The arrival in 1925 of the world’s first 35mm camera, the Leica, followed by later models like the Contax posed a serious challenge to this situation. Both were revolutionary designs, and both were equipped with lenses carried in tubular lens mounts, at that time a radical new concept in camera design. While the bellows assembly resulted in compactness when folded up, it also called for the utmost care in handling : even a tiny pinhole in the bellows could let in enough light to fog the film inside. The tubular mount on the other hand, though less compact, offered robustness, maintaining the lens in permanent alignment with the film.

As 35mm grew in popularity, it became increasingly clear that the rigid body construction possessed merits which far outweighed its disadvantages. By the mid-1950s, bellows folding models were already on the decline. Roll film and 35mm cameras with rigid body design had come into a class of their own. They were refreshingly simple to use in knowledgeable hands, they allowed a large number of exposures to be taken in sequence without reloading, and the fine grain films developed for use allowed negatives to stand up to considerable enlargement. Fashionably known as miniature cameras, they defined a new approach in candid photography hitherto unknown ushering in an exciting new branch of photography called ‘miniature camera technique.’

Manufacturers were quick to note the shift in emphasis. As well as being robust and versatile, the miniature was also stylish in appearance and camera firms could sense that the traditional box seemed to be drawing progressively less attention from customers. A new generation of box cameras now began to make an appearance on the market. Agfa introduced in 1958 the Click I followed a year later by the Click II, Click III and other similar models. The new-look cameras on offer tended towards the following specifications : (a) they were made to look like 35mm miniatures, (b) like the miniature, the shutter release button was placed on the top plate of the instrument, and (c) they were fitted with direct vision optical viewfinders to enable them to be used at eye level.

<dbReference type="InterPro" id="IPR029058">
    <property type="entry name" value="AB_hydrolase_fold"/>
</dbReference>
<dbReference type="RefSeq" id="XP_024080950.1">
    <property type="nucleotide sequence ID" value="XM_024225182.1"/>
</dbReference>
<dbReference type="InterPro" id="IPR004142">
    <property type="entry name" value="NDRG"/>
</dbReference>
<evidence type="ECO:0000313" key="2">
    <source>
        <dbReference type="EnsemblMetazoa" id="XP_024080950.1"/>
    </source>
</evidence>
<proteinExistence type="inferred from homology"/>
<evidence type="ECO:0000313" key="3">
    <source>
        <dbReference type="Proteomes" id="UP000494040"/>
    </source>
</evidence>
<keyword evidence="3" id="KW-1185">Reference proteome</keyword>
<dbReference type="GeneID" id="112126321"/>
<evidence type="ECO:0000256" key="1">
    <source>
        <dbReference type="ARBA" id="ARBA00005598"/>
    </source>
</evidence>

The traditional box camera thus underwent a transformation bringing it to a point where it could be used with the same ease as a 35mm instrument. Roll film with its large negative format continued to remain the preferred film size. One further improvement effected was in the way the film was threaded. Conventional models required the user to open the back of the device and withdraw an unwieldy film carrier. With modern makes the process was greatly simplified. All the user had to do was open the camera back, insert the film spool, thread the leader into the slot in the take-up spool, and close the back shut.

Specifications could vary, meeting the needs of the casual snapshotter as well as the serious amateur who wanted to experiment. A notable example was the Isoly. Agfa introduced the Isoly range of box cameras in 1960 beginning with the Isoly I which came with a focusing achromat f/8 lens. Two years later the company came up with a deluxe model called the Isoly II. With its 3-element Agfa Color Agnatar f/5.6 lens, the Isoly II was the amateur’s dream camera. Lens apertures numbered 5.6, 8, 11, 16 and 22 with click stops, the shutter offered a choice of 1/30 sec, 1/100 sec or B, and the lens came with front-cell focussing moving across a scale on the outer barrel graduated from 5 feet to infinity. Additional refinements included a hotshoe on the top plate and a double exposure prevention arrangement.

The Isoly II gave 4 x 4 cm negatives on 120 film; although this led to some wastage of emulsion area, it resulted in greater film economy with 16 square pictures squeezed onto a roll designed only for twelve.